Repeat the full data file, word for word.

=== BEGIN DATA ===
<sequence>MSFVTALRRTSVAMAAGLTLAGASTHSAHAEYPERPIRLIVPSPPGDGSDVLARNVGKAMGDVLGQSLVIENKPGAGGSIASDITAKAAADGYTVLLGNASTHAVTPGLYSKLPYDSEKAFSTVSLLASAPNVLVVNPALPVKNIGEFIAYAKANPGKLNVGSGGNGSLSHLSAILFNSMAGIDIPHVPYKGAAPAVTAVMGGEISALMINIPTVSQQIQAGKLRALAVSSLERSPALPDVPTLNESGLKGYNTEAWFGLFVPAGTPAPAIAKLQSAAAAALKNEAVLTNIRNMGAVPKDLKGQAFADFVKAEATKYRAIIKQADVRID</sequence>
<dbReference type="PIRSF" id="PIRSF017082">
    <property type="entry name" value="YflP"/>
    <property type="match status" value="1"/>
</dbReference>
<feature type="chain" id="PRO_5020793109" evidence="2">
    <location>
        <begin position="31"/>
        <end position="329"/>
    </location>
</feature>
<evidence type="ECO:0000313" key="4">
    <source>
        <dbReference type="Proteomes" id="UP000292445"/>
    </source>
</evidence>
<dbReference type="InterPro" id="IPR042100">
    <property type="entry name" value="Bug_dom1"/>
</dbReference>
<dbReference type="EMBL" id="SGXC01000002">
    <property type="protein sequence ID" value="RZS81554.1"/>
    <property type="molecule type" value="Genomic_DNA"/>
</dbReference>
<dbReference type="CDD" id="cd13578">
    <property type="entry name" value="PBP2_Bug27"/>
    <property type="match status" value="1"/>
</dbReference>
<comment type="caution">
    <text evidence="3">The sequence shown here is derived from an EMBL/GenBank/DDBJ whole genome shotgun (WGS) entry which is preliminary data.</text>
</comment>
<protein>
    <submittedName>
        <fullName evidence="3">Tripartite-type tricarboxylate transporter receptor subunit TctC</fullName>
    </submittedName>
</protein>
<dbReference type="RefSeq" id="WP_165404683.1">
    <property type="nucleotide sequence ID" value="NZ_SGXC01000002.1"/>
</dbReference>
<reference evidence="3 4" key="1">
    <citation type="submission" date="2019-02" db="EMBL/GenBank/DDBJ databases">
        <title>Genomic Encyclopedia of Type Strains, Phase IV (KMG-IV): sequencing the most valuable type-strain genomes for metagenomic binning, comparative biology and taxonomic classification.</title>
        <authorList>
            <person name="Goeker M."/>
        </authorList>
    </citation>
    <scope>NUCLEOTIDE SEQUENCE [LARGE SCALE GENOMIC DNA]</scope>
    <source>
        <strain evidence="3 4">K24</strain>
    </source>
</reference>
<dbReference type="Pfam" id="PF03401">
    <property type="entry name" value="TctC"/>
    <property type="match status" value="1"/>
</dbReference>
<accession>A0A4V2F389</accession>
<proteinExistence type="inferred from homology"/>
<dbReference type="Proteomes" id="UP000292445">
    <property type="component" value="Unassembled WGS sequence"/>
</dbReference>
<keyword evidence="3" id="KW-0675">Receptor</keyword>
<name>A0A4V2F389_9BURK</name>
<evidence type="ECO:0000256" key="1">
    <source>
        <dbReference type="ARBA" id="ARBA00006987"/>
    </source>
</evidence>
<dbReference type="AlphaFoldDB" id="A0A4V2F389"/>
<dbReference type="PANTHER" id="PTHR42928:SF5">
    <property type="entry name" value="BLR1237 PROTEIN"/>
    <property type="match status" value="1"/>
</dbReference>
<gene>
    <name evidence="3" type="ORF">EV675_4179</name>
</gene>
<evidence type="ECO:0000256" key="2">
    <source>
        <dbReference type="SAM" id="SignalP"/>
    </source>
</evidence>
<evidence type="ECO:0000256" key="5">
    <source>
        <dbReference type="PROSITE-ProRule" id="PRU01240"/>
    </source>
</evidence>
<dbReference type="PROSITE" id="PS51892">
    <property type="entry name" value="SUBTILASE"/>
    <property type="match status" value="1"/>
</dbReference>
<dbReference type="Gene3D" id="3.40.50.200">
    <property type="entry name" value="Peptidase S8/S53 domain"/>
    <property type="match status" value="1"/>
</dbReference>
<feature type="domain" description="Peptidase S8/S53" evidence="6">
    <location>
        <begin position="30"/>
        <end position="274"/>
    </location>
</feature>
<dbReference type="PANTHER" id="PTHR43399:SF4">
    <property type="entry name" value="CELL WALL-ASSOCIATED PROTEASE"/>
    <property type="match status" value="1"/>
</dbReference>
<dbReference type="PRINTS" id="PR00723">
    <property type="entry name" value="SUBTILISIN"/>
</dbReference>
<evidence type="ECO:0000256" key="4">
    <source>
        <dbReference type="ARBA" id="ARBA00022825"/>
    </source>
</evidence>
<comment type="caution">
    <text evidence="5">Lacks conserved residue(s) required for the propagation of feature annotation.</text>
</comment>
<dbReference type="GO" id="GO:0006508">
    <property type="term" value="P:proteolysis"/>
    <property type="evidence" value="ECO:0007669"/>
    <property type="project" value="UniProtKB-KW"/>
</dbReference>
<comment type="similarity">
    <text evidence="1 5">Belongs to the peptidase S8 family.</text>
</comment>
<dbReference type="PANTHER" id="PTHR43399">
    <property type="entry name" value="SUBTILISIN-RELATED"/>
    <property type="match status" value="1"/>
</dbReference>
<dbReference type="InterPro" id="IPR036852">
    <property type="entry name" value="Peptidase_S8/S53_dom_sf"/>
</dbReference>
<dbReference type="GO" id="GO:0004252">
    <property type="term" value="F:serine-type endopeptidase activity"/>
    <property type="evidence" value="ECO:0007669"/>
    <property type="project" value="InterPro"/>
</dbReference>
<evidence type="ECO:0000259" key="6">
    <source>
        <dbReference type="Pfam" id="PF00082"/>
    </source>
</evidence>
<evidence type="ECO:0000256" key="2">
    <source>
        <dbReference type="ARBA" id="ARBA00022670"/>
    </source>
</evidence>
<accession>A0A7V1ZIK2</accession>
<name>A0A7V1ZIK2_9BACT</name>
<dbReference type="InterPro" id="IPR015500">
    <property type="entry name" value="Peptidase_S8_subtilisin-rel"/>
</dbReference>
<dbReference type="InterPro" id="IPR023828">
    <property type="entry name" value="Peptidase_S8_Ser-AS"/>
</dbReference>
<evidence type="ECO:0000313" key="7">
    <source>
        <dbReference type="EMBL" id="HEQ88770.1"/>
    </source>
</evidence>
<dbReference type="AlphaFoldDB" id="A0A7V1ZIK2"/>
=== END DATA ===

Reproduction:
<sequence>MSFVTALRRTSVAMAAGLTLAGASTHSAHAEYPERPIRLIVPSPPGDGSDVLARNVGKAMGDVLGQSLVIENKPGAGGSIASDITAKAAADGYTVLLGNASTHAVTPGLYSKLPYDSEKAFSTVSLLASAPNVLVVNPALPVKNIGEFIAYAKANPGKLNVGSGGNGSLSHLSAILFNSMAGIDIPHVPYKGAAPAVTAVMGGEISALMINIPTVSQQIQAGKLRALAVSSLERSPALPDVPTLNESGLKGYNTEAWFGLFVPAGTPAPAIAKLQSAAAAALKNEAVLTNIRNMGAVPKDLKGQAFADFVKAEATKYRAIIKQADVRID</sequence>
<dbReference type="PIRSF" id="PIRSF017082">
    <property type="entry name" value="YflP"/>
    <property type="match status" value="1"/>
</dbReference>
<feature type="chain" id="PRO_5020793109" evidence="2">
    <location>
        <begin position="31"/>
        <end position="329"/>
    </location>
</feature>
<evidence type="ECO:0000313" key="4">
    <source>
        <dbReference type="Proteomes" id="UP000292445"/>
    </source>
</evidence>
<dbReference type="InterPro" id="IPR042100">
    <property type="entry name" value="Bug_dom1"/>
</dbReference>
<dbReference type="EMBL" id="SGXC01000002">
    <property type="protein sequence ID" value="RZS81554.1"/>
    <property type="molecule type" value="Genomic_DNA"/>
</dbReference>
<dbReference type="CDD" id="cd13578">
    <property type="entry name" value="PBP2_Bug27"/>
    <property type="match status" value="1"/>
</dbReference>
<comment type="caution">
    <text evidence="3">The sequence shown here is derived from an EMBL/GenBank/DDBJ whole genome shotgun (WGS) entry which is preliminary data.</text>
</comment>
<protein>
    <submittedName>
        <fullName evidence="3">Tripartite-type tricarboxylate transporter receptor subunit TctC</fullName>
    </submittedName>
</protein>
<dbReference type="RefSeq" id="WP_165404683.1">
    <property type="nucleotide sequence ID" value="NZ_SGXC01000002.1"/>
</dbReference>
<reference evidence="3 4" key="1">
    <citation type="submission" date="2019-02" db="EMBL/GenBank/DDBJ databases">
        <title>Genomic Encyclopedia of Type Strains, Phase IV (KMG-IV): sequencing the most valuable type-strain genomes for metagenomic binning, comparative biology and taxonomic classification.</title>
        <authorList>
            <person name="Goeker M."/>
        </authorList>
    </citation>
    <scope>NUCLEOTIDE SEQUENCE [LARGE SCALE GENOMIC DNA]</scope>
    <source>
        <strain evidence="3 4">K24</strain>
    </source>
</reference>
<dbReference type="Pfam" id="PF03401">
    <property type="entry name" value="TctC"/>
    <property type="match status" value="1"/>
</dbReference>
<accession>A0A4V2F389</accession>
<proteinExistence type="inferred from homology"/>
<dbReference type="Proteomes" id="UP000292445">
    <property type="component" value="Unassembled WGS sequence"/>
</dbReference>
<keyword evidence="3" id="KW-0675">Receptor</keyword>
<name>A0A4V2F389_9BURK</name>
<evidence type="ECO:0000256" key="1">
    <source>
        <dbReference type="ARBA" id="ARBA00006987"/>
    </source>
</evidence>
<dbReference type="AlphaFoldDB" id="A0A4V2F389"/>
<dbReference type="PANTHER" id="PTHR42928:SF5">
    <property type="entry name" value="BLR1237 PROTEIN"/>
    <property type="match status" value="1"/>
</dbReference>
<gene>
    <name evidence="3" type="ORF">EV675_4179</name>
</gene>
<evidence type="ECO:0000256" key="2">
    <source>
        <dbReference type="SAM" id="SignalP"/>
    </source>
</evidence>
<evidence type="ECO:0000256" key="5">
    <source>
        <dbReference type="PROSITE-ProRule" id="PRU01240"/>
    </source>
</evidence>
<dbReference type="PROSITE" id="PS51892">
    <property type="entry name" value="SUBTILASE"/>
    <property type="match status" value="1"/>
</dbReference>
<dbReference type="Gene3D" id="3.40.50.200">
    <property type="entry name" value="Peptidase S8/S53 domain"/>
    <property type="match status" value="1"/>
</dbReference>
<feature type="domain" description="Peptidase S8/S53" evidence="6">
    <location>
        <begin position="30"/>
        <end position="274"/>
    </location>
</feature>
<dbReference type="PANTHER" id="PTHR43399:SF4">
    <property type="entry name" value="CELL WALL-ASSOCIATED PROTEASE"/>
    <property type="match status" value="1"/>
</dbReference>
<dbReference type="PRINTS" id="PR00723">
    <property type="entry name" value="SUBTILISIN"/>
</dbReference>
<evidence type="ECO:0000256" key="4">
    <source>
        <dbReference type="ARBA" id="ARBA00022825"/>
    </source>
</evidence>
<comment type="caution">
    <text evidence="5">Lacks conserved residue(s) required for the propagation of feature annotation.</text>
</comment>
<dbReference type="GO" id="GO:0006508">
    <property type="term" value="P:proteolysis"/>
    <property type="evidence" value="ECO:0007669"/>
    <property type="project" value="UniProtKB-KW"/>
</dbReference>
<comment type="similarity">
    <text evidence="1 5">Belongs to the peptidase S8 family.</text>
</comment>
<dbReference type="PANTHER" id="PTHR43399">
    <property type="entry name" value="SUBTILISIN-RELATED"/>
    <property type="match status" value="1"/>
</dbReference>
<dbReference type="InterPro" id="IPR036852">
    <property type="entry name" value="Peptidase_S8/S53_dom_sf"/>
</dbReference>
<dbReference type="GO" id="GO:0004252">
    <property type="term" value="F:serine-type endopeptidase activity"/>
    <property type="evidence" value="ECO:0007669"/>
    <property type="project" value="InterPro"/>
</dbReference>
<evidence type="ECO:0000259" key="6">
    <source>
        <dbReference type="Pfam" id="PF00082"/>
    </source>
</evidence>
<evidence type="ECO:0000256" key="2">
    <source>
        <dbReference type="ARBA" id="ARBA00022670"/>
    </source>
</evidence>
<accession>A0A7V1ZIK2</accession>
<name>A0A7V1ZIK2_9BACT</name>
<dbReference type="InterPro" id="IPR015500">
    <property type="entry name" value="Peptidase_S8_subtilisin-rel"/>
</dbReference>
<dbReference type="InterPro" id="IPR023828">
    <property type="entry name" value="Peptidase_S8_Ser-AS"/>
</dbReference>
<evidence type="ECO:0000313" key="7">
    <source>
        <dbReference type="EMBL" id="HEQ88770.1"/>
    </source>
</evidence>
<dbReference type="AlphaFoldDB" id="A0A7V1ZIK2"/>